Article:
My connection to Portapique
I grew up in Five Islands, Nova Scotia, a community of a couple hundred people. Yes, everyone knows everyone. Yes, we’re nice.
Five Islands is located about 30 km away from Portapique. As a kid, I took art classes with a Portapique-based painter. I went to a birthday party in Portapique in the fourth grade and went to school in nearby Bass River with children from Portapique between grades three and nine. For grades 10, 11, and 12, we all took the long bus ride to and from Truro.
Five Islands and Portapique both have a small number of residents, relying on tourists to boost the population during the summer, and both communities depend on the slightly larger communities nearby for many essential services. Both Five Islands and Portapique are located along the same stretch of highway that runs along the Bay of Fundy, famous for having the highest tides in the world.
Canada’s deadliest mass shooting began in Portapique during the night of Saturday, April 18th, 2020. For over 12 hours, the suspect murdered 22 people (although this number could increase further) and burned down several houses before being killed in Enfield, a town located 60 km from the aforementioned Truro. The victims include a long-time RCMP officer, an elementary school teacher, a nurse, a continuing care assistant (who was pregnant with her second child), two correctional officers, a firefighter, a denturist, volunteers, and a teenager.
All who were killed had families that loved them. They had friends and hobbies and memories and hopes.
Because of the COVID-19 pandemic and social distancing measures, traditional funeral arrangements are likely to be denied, making the grieving process for the loved ones of victims even harder than they already are.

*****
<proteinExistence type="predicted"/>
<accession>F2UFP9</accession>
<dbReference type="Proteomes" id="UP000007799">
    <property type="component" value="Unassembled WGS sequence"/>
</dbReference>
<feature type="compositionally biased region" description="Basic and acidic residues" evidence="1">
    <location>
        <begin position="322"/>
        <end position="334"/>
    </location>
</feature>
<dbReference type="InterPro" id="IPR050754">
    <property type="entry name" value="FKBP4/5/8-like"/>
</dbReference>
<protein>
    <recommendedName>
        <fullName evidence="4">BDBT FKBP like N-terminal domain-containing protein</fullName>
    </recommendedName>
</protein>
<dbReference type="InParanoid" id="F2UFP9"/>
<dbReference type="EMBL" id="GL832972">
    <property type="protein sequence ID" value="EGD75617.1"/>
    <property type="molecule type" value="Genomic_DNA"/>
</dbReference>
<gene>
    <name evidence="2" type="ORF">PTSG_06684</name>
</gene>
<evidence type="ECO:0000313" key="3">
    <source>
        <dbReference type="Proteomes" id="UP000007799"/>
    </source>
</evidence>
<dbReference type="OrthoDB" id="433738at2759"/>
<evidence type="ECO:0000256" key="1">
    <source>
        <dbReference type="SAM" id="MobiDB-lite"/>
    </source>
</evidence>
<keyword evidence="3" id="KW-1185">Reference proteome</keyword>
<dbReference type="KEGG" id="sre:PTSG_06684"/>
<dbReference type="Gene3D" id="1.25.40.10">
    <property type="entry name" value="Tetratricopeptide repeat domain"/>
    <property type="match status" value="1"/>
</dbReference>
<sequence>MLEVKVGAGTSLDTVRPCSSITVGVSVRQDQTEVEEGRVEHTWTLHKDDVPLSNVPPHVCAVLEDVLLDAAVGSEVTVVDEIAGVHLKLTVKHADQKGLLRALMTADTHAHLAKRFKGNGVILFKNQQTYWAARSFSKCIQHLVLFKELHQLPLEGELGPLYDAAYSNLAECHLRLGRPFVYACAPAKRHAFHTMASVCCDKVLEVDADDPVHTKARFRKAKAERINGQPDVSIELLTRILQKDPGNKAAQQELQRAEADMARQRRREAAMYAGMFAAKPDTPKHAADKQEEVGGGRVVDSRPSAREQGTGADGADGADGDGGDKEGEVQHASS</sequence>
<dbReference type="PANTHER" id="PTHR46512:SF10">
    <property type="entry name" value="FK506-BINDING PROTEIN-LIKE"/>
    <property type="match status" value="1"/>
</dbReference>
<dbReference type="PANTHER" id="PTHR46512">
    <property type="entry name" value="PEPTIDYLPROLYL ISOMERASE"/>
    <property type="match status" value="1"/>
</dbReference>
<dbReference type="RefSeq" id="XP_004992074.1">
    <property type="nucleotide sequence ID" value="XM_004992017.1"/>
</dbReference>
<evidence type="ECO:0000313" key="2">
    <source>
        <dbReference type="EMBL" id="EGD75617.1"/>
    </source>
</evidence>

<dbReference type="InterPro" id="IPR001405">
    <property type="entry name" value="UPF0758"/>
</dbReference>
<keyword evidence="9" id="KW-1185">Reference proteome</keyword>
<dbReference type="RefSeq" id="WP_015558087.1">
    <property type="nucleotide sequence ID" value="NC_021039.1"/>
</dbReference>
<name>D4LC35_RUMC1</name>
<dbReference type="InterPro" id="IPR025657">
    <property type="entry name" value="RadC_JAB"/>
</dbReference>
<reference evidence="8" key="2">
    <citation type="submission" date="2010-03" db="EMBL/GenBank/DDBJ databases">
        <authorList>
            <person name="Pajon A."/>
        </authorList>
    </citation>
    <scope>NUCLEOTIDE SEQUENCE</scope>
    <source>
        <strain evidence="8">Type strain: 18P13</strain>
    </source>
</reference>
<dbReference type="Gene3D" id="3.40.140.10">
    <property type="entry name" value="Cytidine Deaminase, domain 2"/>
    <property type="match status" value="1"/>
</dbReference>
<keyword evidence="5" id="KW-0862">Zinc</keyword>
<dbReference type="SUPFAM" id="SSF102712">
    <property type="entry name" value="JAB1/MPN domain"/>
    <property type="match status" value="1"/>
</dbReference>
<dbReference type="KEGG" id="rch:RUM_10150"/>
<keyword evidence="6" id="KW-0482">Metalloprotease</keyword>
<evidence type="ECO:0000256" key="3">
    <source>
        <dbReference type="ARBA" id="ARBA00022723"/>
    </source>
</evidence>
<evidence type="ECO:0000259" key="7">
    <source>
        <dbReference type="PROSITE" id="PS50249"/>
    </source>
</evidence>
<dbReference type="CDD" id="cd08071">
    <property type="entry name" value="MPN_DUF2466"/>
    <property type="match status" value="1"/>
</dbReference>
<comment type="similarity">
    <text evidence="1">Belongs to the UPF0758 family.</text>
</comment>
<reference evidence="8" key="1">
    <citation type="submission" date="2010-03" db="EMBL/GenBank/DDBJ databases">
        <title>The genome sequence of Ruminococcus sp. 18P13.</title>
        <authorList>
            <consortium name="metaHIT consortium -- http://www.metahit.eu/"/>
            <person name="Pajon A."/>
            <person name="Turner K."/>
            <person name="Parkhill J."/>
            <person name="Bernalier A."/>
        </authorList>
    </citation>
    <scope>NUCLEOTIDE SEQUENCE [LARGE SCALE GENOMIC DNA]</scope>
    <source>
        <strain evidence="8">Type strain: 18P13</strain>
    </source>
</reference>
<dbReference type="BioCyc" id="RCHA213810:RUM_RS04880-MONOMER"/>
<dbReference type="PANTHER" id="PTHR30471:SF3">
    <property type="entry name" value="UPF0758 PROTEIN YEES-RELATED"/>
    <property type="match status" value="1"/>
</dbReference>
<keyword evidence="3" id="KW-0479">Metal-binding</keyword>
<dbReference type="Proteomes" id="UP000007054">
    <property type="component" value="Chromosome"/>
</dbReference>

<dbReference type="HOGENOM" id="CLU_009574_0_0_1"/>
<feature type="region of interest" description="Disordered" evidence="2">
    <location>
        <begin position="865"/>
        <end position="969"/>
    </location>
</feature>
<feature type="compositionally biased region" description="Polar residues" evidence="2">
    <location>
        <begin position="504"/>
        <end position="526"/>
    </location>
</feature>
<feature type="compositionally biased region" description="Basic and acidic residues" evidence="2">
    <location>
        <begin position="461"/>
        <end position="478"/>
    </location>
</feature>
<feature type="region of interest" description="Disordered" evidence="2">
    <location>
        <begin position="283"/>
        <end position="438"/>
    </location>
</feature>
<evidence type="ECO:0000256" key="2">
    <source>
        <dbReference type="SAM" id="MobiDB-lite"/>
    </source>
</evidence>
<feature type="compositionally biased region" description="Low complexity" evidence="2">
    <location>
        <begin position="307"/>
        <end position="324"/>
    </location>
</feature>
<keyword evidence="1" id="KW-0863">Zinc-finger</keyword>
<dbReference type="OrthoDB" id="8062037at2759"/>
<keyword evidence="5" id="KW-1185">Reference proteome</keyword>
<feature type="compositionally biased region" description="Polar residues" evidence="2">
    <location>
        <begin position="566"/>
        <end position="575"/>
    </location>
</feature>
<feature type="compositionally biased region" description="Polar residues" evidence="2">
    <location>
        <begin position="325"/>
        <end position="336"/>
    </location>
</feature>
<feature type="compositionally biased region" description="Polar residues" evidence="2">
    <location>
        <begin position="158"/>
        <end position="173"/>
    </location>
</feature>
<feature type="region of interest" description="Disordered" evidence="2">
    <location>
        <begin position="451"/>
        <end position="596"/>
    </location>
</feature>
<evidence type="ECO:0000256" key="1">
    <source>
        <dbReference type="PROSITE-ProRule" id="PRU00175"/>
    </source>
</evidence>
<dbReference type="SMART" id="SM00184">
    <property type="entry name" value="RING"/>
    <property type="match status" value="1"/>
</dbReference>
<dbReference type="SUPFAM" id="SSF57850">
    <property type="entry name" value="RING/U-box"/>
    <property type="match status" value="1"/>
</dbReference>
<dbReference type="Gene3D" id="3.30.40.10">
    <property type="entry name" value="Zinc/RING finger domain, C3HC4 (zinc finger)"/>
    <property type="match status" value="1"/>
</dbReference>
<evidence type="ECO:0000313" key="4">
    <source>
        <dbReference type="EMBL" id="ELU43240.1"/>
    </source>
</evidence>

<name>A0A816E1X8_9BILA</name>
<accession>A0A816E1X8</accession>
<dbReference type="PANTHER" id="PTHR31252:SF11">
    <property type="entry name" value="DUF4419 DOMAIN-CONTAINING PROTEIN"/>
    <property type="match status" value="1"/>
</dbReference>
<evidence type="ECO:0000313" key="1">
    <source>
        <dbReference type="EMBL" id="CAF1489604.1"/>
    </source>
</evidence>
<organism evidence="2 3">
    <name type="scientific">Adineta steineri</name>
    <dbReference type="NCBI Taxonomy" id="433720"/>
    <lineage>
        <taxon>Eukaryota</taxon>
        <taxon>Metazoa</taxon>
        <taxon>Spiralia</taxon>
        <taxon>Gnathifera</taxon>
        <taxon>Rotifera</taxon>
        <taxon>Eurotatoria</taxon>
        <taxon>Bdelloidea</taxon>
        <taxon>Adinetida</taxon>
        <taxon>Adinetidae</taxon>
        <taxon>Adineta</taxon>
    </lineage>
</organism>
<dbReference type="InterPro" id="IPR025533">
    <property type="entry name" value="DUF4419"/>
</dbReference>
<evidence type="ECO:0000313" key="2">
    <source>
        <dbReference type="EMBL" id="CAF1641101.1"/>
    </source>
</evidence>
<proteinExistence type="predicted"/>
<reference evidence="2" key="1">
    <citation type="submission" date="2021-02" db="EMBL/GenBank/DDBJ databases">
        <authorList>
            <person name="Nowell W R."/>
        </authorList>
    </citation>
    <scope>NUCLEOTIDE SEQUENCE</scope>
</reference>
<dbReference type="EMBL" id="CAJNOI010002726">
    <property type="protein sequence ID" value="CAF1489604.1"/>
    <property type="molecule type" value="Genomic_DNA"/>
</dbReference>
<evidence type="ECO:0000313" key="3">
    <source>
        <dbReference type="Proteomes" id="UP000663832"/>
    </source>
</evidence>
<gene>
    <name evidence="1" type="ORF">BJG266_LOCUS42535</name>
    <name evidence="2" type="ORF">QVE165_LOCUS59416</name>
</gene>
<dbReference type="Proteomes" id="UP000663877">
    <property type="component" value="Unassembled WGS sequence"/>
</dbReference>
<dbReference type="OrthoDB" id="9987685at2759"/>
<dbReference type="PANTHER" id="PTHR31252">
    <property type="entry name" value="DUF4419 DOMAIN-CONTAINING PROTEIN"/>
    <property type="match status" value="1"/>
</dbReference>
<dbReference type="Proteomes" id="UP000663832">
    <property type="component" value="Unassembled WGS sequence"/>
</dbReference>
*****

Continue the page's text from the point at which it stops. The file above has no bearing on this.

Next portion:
Under regular circumstances, this tragic event would be devastating. In an isolated world, it’s even worse.
Atlantic Canada’s position within Canada
I noticed several people on Twitter mention that the Nova Scotia shootings weren’t getting the attention from the rest of Canada that they would have if they had taken place elsewhere in the country.
This started the discussion of Atlantic Canada’s relationship with the rest of the country: Ontario and Quebec, for some reason, are called “eastern Canada” on a regular basis, despite there being four entire provinces to the east of them. Prince Edward Island sometimes gets left off of maps of Canada entirely.
My fellow Atlantic Canadians and I usually have a sense of humor about all of jokes from the rest of Canada. But we’re not really in a laughing mood right now.
An insensitive take
An editorial about the shooting made its way across various media outlets yesterday, penned thoughtfully by a Toronto journalist. Well, I’m sure he felt it was thoughtfully written. The piece is basically a collection of stereotypes that have been heaped upon Atlantic Canadians for decades, describing us like he is trying to educate his fellow Big City Folk on our simple way of life, in addition to our simpleness. (Note: Tight-knit, rural communities exist all over Canada, not just over here.)
I’m not going to call the author out by name or where it was published. They don’t deserve the views. I don’t understand why these media outlets assigned such a task to someone who obviously has no knowledge of the nuances of smalltown life outside of “I went to rural Nova Scotia one time and the people are weird. hyuck hyuck hyuck.” It was just so obtuse in its execution.
Why not ask one of the many writers and journalists within Atlantic Canada to write it?
Right now, Atlantic Canadians need support and sensitivity, not reminders of how the rest of Canada thinks we’re uneducated and backwards.
We’re already hurting. We don’t need to be your punching bag right now.
Peggy’s Cove photo by Nataliia Kvitovska.